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When Does Nectar Become Honey?


#1

Something came to my attention earlier today that prompted me to ask this question: At what point does nectar become honey?


#2

When it is masticated, enzymes added, put into cells and evaporated - 20% or less water - other wise it ferments - ie Sugar syrup


#3

or the complex version http://www.hiveandhoneyapiary.com/howbeesmakehoney.html


#4

Really cool video in that article, one heck of an observation hive and a few giggles, thanks Valli.


#5

When the bees cap it.


#6

Ok, I’ll reword the question. When does nectar become green (unripe) honey.


#7

How long is a piece of string, Jeff? :stuck_out_tongue_winking_eye:

I guess you could say that nectar stops being nectar as soon as a bee swallows it, because now it is mixed with enzymes and microorganisms. This is just a game of philosophy and semantics really, and I know you love stirring the pot @JeffH! :smile:


#8

When the bees regurgitate nectar it into a cell, I guess. It’s still honey if more than 20% water.
Heather honey can be up to 23%
OSR (canola) is often extracted before it’s capped as it just as often crystallises under the capping.


#9

Interesting little set of factoids I relearned today - the crystals in crystallised honey are glucose, suspended in a syrup of fructose. I suppose that means that OSR honey is high in glucose compared with other honeys. The optimal temperature for crystallisation is 5C to 17C for honey in general, and below 5C crystallisation is inhibited. It seems counterintuitive to me, but if you freeze liquid honey, it won’t crystallise at all.

Honey and bees are really fascinating! :blush:


#10

No OSR is high in sucrose. The higher the percentage of sucrose the faster the set


#11

Interesting, as sucrose is 50:50 glucose:fructose. I assumed it was mostly digested. I guess it is more complicated than that. :blush:


#12

Hmmm, we never stop learning ! @ Jeff … I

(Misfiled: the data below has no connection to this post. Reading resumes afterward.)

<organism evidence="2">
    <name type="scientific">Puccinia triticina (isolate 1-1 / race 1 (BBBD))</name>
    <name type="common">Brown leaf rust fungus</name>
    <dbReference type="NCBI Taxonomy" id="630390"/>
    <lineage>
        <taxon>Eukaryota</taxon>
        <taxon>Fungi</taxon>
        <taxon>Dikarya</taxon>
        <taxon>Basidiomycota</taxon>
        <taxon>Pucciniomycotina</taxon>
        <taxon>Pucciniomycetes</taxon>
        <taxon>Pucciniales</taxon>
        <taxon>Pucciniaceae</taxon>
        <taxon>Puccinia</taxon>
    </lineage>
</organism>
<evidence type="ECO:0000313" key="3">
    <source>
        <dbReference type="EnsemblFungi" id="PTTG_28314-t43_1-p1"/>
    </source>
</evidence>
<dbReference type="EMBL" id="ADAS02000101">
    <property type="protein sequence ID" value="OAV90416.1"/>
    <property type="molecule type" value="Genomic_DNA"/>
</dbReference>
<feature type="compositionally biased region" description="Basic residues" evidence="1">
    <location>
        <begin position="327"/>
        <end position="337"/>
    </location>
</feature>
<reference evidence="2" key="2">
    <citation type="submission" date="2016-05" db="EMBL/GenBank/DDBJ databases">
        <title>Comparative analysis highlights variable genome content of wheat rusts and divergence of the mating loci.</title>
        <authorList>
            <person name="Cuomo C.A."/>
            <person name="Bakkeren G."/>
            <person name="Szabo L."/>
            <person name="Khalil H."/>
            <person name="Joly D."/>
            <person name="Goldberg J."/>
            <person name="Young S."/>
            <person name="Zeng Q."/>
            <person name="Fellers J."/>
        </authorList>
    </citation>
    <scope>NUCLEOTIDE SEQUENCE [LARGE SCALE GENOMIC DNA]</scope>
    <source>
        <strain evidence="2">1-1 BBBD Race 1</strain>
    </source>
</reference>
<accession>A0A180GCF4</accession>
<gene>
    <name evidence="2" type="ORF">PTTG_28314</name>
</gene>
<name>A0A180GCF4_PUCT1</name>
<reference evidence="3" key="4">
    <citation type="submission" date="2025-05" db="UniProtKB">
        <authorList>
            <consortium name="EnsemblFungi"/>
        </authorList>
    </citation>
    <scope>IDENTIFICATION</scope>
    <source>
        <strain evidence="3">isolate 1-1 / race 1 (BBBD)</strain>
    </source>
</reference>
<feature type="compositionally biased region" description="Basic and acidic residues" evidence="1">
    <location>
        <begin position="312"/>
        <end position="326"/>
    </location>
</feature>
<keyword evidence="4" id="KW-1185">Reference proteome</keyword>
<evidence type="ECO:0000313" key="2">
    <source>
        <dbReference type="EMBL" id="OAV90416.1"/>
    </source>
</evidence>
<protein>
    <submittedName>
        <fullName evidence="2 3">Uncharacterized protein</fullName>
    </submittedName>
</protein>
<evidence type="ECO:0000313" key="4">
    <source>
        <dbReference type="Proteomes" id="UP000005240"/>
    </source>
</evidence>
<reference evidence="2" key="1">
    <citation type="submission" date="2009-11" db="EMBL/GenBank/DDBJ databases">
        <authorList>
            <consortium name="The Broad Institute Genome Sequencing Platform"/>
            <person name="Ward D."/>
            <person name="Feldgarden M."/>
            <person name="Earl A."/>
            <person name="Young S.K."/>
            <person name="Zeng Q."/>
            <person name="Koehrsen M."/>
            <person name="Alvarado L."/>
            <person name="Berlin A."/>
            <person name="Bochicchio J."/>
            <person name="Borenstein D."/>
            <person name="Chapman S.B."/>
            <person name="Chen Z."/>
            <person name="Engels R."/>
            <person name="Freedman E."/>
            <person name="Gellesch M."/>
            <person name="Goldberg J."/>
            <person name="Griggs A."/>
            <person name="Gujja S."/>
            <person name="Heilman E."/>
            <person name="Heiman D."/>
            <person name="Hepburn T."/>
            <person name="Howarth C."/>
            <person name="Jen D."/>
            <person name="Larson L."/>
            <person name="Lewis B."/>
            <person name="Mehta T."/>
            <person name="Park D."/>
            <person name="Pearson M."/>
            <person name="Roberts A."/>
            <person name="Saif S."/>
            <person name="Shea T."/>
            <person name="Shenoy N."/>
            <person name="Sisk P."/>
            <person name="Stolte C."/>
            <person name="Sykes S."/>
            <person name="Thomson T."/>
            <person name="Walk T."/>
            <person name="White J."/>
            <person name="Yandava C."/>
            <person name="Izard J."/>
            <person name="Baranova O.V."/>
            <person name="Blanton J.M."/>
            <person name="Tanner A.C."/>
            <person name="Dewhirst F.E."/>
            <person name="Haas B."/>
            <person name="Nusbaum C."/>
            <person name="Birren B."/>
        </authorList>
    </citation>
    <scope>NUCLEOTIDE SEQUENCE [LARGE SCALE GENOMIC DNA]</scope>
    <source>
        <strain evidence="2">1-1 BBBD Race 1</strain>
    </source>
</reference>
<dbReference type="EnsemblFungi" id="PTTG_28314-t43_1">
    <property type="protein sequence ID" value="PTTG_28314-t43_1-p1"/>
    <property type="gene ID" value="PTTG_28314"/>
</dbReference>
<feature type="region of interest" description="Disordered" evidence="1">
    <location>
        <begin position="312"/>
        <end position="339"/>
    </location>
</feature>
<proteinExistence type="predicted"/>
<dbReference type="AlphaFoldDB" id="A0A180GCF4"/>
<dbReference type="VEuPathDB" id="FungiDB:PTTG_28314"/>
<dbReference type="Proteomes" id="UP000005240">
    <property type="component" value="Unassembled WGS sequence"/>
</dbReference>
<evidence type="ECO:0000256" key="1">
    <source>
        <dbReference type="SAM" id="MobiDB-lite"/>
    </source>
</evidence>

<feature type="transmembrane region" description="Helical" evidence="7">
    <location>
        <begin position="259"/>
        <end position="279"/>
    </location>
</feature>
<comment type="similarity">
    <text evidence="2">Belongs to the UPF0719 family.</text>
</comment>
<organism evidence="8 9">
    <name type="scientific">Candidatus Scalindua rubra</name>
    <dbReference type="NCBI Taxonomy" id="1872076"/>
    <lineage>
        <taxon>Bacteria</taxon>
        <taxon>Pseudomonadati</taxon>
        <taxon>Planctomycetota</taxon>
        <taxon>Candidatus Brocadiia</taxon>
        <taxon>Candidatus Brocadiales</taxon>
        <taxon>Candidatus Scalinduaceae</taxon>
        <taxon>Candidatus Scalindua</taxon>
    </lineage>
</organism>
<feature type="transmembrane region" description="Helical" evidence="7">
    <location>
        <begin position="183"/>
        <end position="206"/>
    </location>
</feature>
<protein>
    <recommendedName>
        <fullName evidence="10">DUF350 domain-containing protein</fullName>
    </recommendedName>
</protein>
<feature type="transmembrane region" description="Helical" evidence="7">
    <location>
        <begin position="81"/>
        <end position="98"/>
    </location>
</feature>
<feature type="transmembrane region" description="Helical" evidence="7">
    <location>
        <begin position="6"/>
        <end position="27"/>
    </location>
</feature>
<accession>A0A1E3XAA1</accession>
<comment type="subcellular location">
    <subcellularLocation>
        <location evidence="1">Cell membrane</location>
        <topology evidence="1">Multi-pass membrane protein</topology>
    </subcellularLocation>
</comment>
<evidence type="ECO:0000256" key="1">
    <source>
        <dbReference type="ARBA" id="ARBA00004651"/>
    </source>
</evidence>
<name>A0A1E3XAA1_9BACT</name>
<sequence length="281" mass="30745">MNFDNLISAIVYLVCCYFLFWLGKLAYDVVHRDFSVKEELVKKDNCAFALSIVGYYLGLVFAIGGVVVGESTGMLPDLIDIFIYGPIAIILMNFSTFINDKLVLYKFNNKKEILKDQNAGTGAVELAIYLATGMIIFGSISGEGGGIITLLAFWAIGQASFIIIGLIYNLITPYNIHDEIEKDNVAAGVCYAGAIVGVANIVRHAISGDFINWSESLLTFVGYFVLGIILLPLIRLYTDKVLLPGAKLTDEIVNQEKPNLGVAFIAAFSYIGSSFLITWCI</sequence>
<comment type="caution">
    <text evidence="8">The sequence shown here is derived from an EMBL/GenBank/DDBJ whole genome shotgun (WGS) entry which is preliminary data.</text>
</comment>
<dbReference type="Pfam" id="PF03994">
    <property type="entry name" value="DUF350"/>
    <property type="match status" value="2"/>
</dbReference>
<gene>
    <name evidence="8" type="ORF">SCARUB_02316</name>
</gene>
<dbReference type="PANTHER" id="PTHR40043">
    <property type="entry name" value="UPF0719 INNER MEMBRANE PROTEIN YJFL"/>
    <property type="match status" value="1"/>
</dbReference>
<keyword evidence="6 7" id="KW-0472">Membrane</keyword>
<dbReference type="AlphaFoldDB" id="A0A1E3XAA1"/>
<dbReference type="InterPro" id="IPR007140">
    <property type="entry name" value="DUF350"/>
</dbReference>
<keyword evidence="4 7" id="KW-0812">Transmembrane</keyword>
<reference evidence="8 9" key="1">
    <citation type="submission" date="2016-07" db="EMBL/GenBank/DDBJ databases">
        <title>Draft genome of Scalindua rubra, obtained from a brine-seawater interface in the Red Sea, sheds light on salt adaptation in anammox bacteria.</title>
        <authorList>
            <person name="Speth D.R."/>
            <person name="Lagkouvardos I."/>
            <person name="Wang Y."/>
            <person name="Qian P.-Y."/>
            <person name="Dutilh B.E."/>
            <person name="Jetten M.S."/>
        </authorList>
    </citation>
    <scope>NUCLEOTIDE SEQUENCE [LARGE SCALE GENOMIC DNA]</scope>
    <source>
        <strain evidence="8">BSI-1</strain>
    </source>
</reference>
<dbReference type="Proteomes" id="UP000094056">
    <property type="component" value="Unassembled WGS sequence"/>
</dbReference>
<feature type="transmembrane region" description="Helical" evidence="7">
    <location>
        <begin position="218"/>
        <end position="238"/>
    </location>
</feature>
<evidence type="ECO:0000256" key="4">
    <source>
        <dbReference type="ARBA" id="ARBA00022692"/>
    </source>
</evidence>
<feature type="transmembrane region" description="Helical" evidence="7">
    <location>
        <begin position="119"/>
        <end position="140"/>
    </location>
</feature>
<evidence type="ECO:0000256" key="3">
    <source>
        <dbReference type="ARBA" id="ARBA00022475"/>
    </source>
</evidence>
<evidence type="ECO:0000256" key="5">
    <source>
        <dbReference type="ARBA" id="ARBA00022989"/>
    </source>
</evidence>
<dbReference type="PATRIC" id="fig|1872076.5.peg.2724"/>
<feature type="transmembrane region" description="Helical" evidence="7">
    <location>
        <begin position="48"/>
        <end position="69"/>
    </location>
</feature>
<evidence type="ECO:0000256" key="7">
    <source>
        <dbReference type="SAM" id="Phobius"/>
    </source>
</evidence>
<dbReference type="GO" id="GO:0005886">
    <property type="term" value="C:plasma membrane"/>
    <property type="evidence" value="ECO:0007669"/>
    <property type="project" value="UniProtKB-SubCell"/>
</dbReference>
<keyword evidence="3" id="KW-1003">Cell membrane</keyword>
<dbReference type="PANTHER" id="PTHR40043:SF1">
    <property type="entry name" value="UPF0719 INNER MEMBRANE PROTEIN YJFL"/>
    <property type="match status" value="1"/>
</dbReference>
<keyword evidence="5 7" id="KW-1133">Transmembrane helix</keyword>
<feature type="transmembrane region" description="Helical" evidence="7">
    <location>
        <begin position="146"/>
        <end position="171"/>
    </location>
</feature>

Guess our minds don’t stop learning n wanting to learn til we’re “Ten Toe Up” as my mom use to say ! :wink: It’s been an interesting READ ! I’m certainly not adding to the thots !

Our in the cool rain showers enjoying my :honeybee:’s … Few dewy morning pix’s ! But my “Girls” are out foraging … Uploading… Have a great Mother’s Day ladies ! :ok_hand::cherry_blossom:. Gerald


#13

Hi Gerald, thanks for the pics. Your bamboo looks impressive. I have a burgundy sugar cane plant that’s starting to look similar once I removed all the dead leaves. “Ten toes up”, I like that saying, that’s the first time I heard it.

I like the idea that we never stop learning.

On this particular subject, there doesn’t seem to be a definitive answer. You’ll read one thing that says the field bees take the nectar back to the hive & the house bees start the converting process. But then I read one day that the field bees start that process on their way back to the hive, using their special mouth part in the process of actually dewatering the nectar/honey. In this video “City of the Bees”, https://www.youtube.com/watch?v=yUOW1QbNow4 at the 9.36 mark you’ll see a bee clearly doing that.

My guess is that once the bees have converted the complex sugars into simple sugars, it can no longer be called nectar in it’s true form.


#14

From the time the bees take in the Nectar the process begins. From flower to honey can take several days depending on the weather - personally it may be honey before it is capped, it may be “ripe” but the final product for keeping for our purpose is only when it is sealed with wax - a bit like the wax on Jam (the old fashion way)


#15

Do they turn sugar syrup into honey as well?


#16

Hi P’man, I’ve been doing a lot of thinking about that subject & my guess is they do. I don’t know much about the science of things with all those words that end in ose. I’m sure honey made from sugar/water would have a different chemical formula to just sugar/water syrup.


#17

Well, depends on what you mean by “honey”. They swallow it, add enzymes and microorganisms to it, regurgitate it and concentrate it. They will even cap it when the water content is low enough. Does it taste like honey and have the same nutritional value? No. No pollen, no volatiles or vitamins from nectar, not much flavor other than sugary.

Household sugar is sucrose, and that is what we use to make the syrup when we feed. @JeffH is correct, what bees do with nectar is change the sucrose in nectar into a fructose/glucose mixture. So the chemical content of bee-processed syrup will be subtly different from the original.


#18

Interesting, thanks.